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Khmer Rouge Furor Riles Cambodia

January 8, 1999

PAILIN, Cambodia (AP) _ The question of whether to prosecute Khmer Rouge leaders for genocide hung over celebrations Thursday marking the 20th anniversary of the overthrow of their brutal regime.

Defeated Khmer Rouge leaders have threatened to resume their guerrilla war if they are put on trial. One former Khmer Rouge general, now governor of the northern city of Pailin, said Thursday that a genocide tribunal would wreck what is now Cambodia’s first peace in decades.

``Stop talking about a trial,″ Ee Chhean said in a speech aimed more at international opinion than the 1,000-strong crowd in Pailin. ``If there is a trial, then there will be no peace. Our soldiers have fought in the past, but today, they sit here in reconciliation.″

Ee Chhean’s address was one of several Thursday marking the anniversary of Vietnam’s capture of Phnom Penh on Jan. 7, 1979, putting an end to the Khmer Rouge’s four-year reign of terror that caused the deaths of as many as 2 million people.

Nearly all the Khmer Rouge have made peace with the government over the past two years in exchange for what amounts to immunity from prosecution.

But amid growing outrage by the public and human rights groups, Prime Minister Hun Sen reversed his stance last week and came out in favor of a trial for the last two Khmer Rouge leaders to surrender _ the top architects of the movement’s genocidal campaign.

The prime minister, however, made no attempt to arrest Khieu Samphan and Nuon Cheahe even as they took a state-sponsored VIP tour of the country. Now they are staying in the relative safety of Pailin, a western city largely controlled by Khmer Rouge supporters.

Ee Chhean, one of the first Khmer Rouge officials to make peace, spoke about reconciliation _ but never used the words genocide, mass murder or apology.

``If outsiders want to create problems, they are pushing Cambodia towards conflict,″ he said.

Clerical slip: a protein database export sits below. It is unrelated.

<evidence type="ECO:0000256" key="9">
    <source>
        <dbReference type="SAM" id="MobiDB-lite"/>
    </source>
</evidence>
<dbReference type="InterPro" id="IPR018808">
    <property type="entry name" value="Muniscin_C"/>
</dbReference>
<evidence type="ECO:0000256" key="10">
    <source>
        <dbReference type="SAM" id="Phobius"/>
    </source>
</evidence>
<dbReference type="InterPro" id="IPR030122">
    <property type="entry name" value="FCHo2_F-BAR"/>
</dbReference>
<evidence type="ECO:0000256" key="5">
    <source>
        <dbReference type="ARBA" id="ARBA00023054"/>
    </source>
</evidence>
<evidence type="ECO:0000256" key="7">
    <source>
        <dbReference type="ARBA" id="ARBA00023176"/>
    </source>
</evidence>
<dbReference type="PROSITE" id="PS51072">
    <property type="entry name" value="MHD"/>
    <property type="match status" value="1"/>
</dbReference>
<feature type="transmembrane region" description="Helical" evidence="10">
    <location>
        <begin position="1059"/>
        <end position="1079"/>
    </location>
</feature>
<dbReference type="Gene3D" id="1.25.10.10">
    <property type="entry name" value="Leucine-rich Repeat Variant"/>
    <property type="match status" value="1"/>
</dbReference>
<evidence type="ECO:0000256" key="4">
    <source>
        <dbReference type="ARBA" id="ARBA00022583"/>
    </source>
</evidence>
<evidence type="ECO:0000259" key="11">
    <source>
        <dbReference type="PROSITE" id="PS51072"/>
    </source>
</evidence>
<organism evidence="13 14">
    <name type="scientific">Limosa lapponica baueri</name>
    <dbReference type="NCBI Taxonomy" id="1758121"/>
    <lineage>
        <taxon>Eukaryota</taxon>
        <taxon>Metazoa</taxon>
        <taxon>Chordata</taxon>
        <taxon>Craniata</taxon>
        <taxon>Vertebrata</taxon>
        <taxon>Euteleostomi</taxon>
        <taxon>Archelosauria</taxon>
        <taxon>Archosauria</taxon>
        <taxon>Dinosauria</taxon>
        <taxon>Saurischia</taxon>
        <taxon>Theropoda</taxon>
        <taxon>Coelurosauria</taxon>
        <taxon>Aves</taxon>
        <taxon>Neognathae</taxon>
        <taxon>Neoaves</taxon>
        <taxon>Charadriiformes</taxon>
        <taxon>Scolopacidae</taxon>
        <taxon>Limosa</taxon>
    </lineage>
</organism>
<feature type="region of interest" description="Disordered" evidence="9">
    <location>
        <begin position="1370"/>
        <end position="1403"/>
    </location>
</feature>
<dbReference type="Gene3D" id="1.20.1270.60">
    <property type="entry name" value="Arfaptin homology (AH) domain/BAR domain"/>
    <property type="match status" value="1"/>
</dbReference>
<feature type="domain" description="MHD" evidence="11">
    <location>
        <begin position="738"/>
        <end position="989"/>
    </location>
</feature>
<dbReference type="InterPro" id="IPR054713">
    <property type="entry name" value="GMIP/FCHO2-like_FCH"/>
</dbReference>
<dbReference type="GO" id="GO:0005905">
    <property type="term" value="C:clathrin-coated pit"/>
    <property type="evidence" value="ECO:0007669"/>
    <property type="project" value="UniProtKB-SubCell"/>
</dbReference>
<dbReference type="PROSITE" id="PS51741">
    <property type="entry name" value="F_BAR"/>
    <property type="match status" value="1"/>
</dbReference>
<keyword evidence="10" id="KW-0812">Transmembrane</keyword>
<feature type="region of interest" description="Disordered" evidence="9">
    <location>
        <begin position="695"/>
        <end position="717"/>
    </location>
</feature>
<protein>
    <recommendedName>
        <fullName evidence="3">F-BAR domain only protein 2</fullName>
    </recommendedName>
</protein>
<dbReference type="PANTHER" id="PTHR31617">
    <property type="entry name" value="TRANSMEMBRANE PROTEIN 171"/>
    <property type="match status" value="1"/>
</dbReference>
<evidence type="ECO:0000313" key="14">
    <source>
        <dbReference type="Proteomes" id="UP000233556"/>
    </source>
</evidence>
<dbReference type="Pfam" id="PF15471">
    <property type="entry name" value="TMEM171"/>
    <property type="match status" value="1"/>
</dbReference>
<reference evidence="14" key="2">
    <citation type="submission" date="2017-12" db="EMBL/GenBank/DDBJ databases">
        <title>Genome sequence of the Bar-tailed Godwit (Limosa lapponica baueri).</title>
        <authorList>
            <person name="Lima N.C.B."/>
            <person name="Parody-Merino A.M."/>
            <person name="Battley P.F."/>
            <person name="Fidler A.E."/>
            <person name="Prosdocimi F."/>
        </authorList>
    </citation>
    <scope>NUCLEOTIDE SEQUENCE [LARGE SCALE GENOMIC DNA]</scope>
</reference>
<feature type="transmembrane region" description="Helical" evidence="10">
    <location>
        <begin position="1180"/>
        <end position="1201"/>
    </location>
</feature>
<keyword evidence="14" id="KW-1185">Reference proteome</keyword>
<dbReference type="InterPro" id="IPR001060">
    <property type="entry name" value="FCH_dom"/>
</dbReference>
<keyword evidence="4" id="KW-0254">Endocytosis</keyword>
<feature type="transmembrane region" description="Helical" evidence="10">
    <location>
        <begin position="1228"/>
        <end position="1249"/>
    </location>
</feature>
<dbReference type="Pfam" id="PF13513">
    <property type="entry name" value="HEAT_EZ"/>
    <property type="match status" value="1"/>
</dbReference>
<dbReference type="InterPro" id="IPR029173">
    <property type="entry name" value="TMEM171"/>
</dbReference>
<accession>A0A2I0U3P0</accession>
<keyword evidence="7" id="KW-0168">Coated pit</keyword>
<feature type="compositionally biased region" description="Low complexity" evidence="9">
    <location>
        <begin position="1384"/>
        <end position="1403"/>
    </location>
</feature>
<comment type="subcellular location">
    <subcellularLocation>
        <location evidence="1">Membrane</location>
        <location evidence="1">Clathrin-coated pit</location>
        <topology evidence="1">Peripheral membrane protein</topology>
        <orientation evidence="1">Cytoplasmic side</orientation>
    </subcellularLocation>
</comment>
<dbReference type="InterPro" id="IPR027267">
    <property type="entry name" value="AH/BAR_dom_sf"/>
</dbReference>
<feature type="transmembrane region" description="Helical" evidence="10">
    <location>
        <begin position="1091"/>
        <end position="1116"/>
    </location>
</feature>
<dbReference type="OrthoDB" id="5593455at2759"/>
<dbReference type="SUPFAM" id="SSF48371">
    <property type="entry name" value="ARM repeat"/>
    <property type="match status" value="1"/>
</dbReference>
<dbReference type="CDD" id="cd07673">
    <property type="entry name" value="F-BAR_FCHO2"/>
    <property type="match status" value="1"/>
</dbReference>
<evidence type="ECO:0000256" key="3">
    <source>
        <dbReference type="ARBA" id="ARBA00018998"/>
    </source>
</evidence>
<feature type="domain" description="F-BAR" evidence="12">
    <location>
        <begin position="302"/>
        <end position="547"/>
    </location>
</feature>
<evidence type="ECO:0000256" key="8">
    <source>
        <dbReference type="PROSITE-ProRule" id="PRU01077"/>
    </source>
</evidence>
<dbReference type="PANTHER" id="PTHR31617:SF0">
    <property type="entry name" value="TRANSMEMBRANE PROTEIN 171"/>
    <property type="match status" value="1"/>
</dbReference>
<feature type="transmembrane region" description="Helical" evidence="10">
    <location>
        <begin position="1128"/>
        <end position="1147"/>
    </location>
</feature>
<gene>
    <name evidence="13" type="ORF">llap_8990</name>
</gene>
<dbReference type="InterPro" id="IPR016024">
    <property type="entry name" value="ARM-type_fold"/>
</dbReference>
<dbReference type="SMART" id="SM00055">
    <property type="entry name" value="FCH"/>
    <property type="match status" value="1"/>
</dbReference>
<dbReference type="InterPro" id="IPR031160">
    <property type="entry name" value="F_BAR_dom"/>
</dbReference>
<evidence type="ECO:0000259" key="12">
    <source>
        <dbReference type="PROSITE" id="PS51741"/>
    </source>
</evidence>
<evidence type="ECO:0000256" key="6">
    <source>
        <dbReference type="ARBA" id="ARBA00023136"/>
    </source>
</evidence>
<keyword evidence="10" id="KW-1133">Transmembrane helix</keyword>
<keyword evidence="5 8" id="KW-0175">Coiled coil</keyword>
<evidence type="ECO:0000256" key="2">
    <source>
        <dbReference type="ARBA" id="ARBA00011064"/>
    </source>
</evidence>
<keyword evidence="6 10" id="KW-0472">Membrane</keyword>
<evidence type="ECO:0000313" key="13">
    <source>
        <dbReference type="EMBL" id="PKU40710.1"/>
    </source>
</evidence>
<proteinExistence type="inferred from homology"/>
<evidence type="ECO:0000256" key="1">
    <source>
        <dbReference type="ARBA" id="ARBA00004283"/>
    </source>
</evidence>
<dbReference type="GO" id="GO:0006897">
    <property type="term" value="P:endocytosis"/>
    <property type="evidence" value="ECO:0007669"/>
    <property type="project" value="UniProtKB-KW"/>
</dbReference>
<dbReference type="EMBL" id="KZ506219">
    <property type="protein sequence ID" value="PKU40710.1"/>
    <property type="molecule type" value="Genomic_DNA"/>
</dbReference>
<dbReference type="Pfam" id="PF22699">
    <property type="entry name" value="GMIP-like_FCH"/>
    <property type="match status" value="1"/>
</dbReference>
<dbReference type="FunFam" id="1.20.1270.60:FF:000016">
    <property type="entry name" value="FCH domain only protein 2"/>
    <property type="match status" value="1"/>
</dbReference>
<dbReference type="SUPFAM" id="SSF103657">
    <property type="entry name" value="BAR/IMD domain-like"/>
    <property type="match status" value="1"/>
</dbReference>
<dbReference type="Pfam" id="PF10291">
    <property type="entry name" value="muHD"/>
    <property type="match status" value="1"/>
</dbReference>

The movement fought a guerrilla war for decades after being ousted. But now it is all but extinct and many in Cambodia feel Hun Sen should hold its leaders accountable for Khmer Rouge crimes.

In Washington, the State Department said Thursday that U.S. officials have strongly urged Cambodia to try the Khmer Rouge leaders.

``We believe that Khmer Rouge accountability for their actions is consistent with the goal of national reconciliation,″ said deputy spokesman James P. Foley.

In the capital of Phnom Penh, Hun Sen’s ruling Cambodian People’s Party marked Thursday’s anniversary at its headquarters before a crowd of more than 5,000.

Party members and supporters observed a moment of silence to remember those who lost their lives under Khmer Rouge rule, and those who gave their lives liberating the country from its grip.

Afterwards, Hun Sen and two party officials released white doves, symbolizing the fragile but newfound peace the country has won after decades of civil war. Hundreds of multicolored balloons were then sent aloft.

The ceremony was capped by the graceful, twirling moves of Cambodian classical dancers, bedecked in the sequined costumes and spired headdresses once worn to entertain ancient Khmer kings.

In contrast to outright condemnations of the Khmer Rouge at previous anniversaries, CPP president Chea Sim tempered his speech by welcoming the latest defections.

``This is a major success of our people who have suffered for many years,″ Chea Sim said.

The CPP is led by former Khmer Rouge members, including Hun Sen, who split from the movement amid bloody purges in the late 1970s and became the core of the government installed by Vietnam in 1979.

The Khmer Rouge killed about one Cambodian in five after seizing power in 1975, emptying the cities and herding the population into slave labor camps in a Maoist-inspired attempt at collective agriculture.

Vietnam invaded Christmas Day 1978, following repeated attacks by the Khmer Rouge on Vietnamese villages. The outgunned Khmer Rouge lost the capital two weeks later.

No Khmer Rouge leader has ever been punished.

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